What was surprising to me was that the #1 amount of replies said their horse was stubborn. Bucking came in second. Although I'm sure that bucking, as performed by the horse, in many of the replies also falls under stubborn as it's your horse doing something you don't want - really! Duh - and he's still insisting on doing it. I have a really long list that I will tackle in order.

I’ve compiled and condensed 11 of the responses to my question on fb about people’s #1 challenge with their horses.

Here are the pertinent parts of what they wrote pursuant to our conversation about a “stubborn” horse. And based on the amount of replies that included issues that relate to “stubborn” I’m sure that many of you who didn’t write will find yourself reading about yourself through someone else’s experience.

Here we go:

  •    My 3 yr old is very stubborn, plants his feet, I can kick his sides forever-he could care less.
  •    Mine thinks he’s the boss.
  •    Mine decides he needs to bolt up narrow switchbacks and when I say “no” he makes mean faces and threatens to buck me off so up we bolt.
  •    Mine won’t cross bridges first.
  •    Mine constantly battles me for dominance and bolts.
  •    Mine won’t move forward and rears when asked to.
  •    Mine scares me as when I ask him to go forward he humps his back and will rear.
  •    Mine won’t leave other horses and will back up like a speeding freight train if I try to make her.
  •    Mine hates to go to the right on the lunge. He just stops and turns his butt to me and refuses to go. Or goes the other way.
  •    Mine won’t canter and is headstrong.
  •    Mine dislikes schooling. He’s sluggish and his teenage expression says, “If you think you can make me.”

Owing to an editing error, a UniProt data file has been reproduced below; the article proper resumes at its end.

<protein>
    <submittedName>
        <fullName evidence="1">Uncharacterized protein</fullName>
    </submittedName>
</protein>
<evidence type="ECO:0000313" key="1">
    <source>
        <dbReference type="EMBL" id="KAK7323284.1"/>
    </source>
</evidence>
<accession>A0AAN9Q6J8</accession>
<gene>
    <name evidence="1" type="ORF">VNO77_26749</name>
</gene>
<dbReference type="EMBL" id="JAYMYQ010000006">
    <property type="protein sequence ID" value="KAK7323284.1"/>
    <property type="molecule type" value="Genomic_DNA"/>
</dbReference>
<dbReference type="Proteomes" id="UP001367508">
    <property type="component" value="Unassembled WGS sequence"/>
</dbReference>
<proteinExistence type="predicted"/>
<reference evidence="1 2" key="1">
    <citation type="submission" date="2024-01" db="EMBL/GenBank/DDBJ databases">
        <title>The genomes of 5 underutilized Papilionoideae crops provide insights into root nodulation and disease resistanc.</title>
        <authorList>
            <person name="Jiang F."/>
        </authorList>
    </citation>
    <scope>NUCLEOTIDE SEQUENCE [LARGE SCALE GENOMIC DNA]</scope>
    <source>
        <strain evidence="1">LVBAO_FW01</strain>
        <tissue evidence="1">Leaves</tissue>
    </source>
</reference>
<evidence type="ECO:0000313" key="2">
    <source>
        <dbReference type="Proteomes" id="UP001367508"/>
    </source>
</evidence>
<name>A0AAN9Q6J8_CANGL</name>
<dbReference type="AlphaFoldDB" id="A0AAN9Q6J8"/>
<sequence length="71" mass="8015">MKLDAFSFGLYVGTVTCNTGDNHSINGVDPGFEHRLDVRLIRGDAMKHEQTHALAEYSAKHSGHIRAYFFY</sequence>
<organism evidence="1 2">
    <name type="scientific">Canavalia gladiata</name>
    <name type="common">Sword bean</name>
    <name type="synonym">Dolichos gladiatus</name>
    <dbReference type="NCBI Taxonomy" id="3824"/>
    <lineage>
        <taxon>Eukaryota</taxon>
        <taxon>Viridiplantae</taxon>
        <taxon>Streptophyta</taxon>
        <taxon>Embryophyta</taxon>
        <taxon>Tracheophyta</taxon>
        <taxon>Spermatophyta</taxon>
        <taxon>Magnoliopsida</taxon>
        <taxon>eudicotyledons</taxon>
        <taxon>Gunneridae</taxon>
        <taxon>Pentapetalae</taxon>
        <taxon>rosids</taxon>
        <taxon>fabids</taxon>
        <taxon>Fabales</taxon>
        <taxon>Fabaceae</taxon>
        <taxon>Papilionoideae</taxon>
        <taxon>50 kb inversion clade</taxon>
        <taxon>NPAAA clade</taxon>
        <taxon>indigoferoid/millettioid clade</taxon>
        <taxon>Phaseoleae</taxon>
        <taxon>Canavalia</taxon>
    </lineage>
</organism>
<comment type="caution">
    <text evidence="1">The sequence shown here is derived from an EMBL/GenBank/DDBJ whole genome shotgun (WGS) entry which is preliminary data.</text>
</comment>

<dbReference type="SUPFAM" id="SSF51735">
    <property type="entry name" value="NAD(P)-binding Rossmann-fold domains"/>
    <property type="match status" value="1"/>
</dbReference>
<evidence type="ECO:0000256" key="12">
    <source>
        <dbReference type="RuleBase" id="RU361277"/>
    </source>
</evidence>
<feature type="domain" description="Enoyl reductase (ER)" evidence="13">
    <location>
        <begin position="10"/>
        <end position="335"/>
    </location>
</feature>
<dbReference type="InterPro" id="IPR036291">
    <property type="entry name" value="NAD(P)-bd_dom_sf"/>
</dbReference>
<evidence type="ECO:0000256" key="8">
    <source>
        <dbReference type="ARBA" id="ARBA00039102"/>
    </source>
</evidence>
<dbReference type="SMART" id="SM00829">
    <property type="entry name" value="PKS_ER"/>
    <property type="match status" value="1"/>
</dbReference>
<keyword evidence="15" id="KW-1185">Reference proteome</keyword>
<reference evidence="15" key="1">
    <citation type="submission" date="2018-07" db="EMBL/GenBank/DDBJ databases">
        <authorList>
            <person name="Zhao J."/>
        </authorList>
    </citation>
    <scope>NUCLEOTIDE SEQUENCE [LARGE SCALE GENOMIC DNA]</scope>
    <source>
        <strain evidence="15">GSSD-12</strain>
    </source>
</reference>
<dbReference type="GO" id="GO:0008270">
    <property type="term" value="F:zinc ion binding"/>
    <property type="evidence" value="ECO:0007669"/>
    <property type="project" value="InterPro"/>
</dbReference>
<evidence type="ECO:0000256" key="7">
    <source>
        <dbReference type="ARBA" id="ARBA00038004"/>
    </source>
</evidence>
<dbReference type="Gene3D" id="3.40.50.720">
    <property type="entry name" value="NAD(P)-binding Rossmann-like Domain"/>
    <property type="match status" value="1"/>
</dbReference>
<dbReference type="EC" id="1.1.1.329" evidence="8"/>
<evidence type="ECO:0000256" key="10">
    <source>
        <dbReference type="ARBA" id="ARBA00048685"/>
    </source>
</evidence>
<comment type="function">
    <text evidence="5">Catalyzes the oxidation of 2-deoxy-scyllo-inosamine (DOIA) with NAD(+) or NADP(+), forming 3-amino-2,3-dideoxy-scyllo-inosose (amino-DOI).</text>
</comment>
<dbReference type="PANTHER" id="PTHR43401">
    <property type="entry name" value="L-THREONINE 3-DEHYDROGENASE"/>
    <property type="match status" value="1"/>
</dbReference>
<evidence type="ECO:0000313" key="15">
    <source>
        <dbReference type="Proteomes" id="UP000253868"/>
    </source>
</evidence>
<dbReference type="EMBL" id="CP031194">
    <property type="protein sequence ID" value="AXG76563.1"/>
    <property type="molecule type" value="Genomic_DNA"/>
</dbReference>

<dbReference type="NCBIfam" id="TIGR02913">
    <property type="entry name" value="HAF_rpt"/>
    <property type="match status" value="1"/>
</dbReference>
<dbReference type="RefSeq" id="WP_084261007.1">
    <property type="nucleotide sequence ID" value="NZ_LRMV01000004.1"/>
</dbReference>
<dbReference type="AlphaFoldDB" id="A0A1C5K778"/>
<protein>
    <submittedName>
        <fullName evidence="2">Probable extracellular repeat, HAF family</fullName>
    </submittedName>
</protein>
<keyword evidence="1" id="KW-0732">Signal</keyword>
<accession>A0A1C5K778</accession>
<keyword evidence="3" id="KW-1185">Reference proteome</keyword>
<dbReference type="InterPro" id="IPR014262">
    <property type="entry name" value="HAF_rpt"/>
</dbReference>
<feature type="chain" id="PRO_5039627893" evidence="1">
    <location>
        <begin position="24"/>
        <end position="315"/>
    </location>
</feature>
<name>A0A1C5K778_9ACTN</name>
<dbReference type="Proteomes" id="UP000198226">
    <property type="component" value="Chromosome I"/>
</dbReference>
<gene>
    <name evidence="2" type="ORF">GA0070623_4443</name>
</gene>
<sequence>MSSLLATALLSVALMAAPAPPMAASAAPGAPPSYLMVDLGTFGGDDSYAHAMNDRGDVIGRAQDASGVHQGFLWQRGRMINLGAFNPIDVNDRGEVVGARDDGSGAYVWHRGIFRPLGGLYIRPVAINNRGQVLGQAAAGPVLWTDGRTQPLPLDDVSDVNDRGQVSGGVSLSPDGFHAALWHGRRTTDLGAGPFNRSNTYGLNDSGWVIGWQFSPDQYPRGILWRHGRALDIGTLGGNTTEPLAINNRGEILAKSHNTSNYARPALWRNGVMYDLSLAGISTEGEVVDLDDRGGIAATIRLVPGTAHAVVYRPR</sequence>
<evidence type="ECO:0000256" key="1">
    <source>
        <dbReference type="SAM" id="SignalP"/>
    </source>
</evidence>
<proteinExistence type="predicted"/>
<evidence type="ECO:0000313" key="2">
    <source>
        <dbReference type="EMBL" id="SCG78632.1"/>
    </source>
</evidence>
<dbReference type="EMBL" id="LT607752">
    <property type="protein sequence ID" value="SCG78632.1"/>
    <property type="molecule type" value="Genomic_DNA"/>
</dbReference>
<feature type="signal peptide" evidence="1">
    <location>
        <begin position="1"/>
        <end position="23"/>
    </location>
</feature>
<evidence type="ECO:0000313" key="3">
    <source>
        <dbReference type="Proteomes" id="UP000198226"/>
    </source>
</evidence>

A HUGE thank you to all of you for taking the time to write and I hope are truly looking for change in your horse, horsemanship and relationship.

Here’s the juicy help.

The first step in this journey is: FINDING YOUR WHY.

Yep! Is your response, “What? My Why? What are you talking about Lauren? And how is that juicy?”

Now, I’m pretty sure that many people would rather go out to the barn, clean their horse, tack her up, do some preliminary work before mounting, mount up and then want someone to tell them to pull the left rein while using the right leg along with the seat bones here and focus your eyes here, than take a few minutes to do this part of the process. GO HORSE – NOW! Do this!

Sadly, that’s why the problems still exist. It’s actually easier to spend and hour of physical ‘work’ than to choose to attack the problem at the root, which is the mindset. Might I just throw in some fun here? This challenge is about the horse being STUBBORN right? Who’s being stubborn?

Does reading this previous paragraph get your back up? Tweak your jaw? Are YOU bracing against my suggestion?

Let’s ponder that all I asked is that you consider WHY you want your horse to be different. Seems like such a small request, yes? And you won’t do it…

And let’s say you’d like it if your horse stood still for 1 second while you swing up and she won’t… after all, we’re talking about 1 second here, yes?

Stubborn horse!

Here’s a copy ('cuz I'm here to help and don't want you to have to look ALL the way to the top to refresh your memory) of the above “stubborn horse” list: My 3 yr old is very stubborn, plants his feet, I can kick his sides forever-he could care less. Mine thinks he’s the boss. Mine decides he needs to bolt up narrow switchbacks and when I say “no” he makes mean faces and threatens to buck me off so up we bolt. Mine won’t cross bridges first. Mine constantly battles me for dominance and bolts. Mine won’t move forward and rears when asked to. Mine scares me as when I ask him to go forward he humps his back and will rear. Mine won’t leave other horses and will back up like a speeding freight train if I try to make her. Mine hates to go to the right on the lunge. He just stops and turns his butt to me and refuses to go. Or goes the other way. Mine won’t canter and is headstrong. Mine dislikes schooling. He’s sluggish and his teenage expression says, “If you think you can make me.”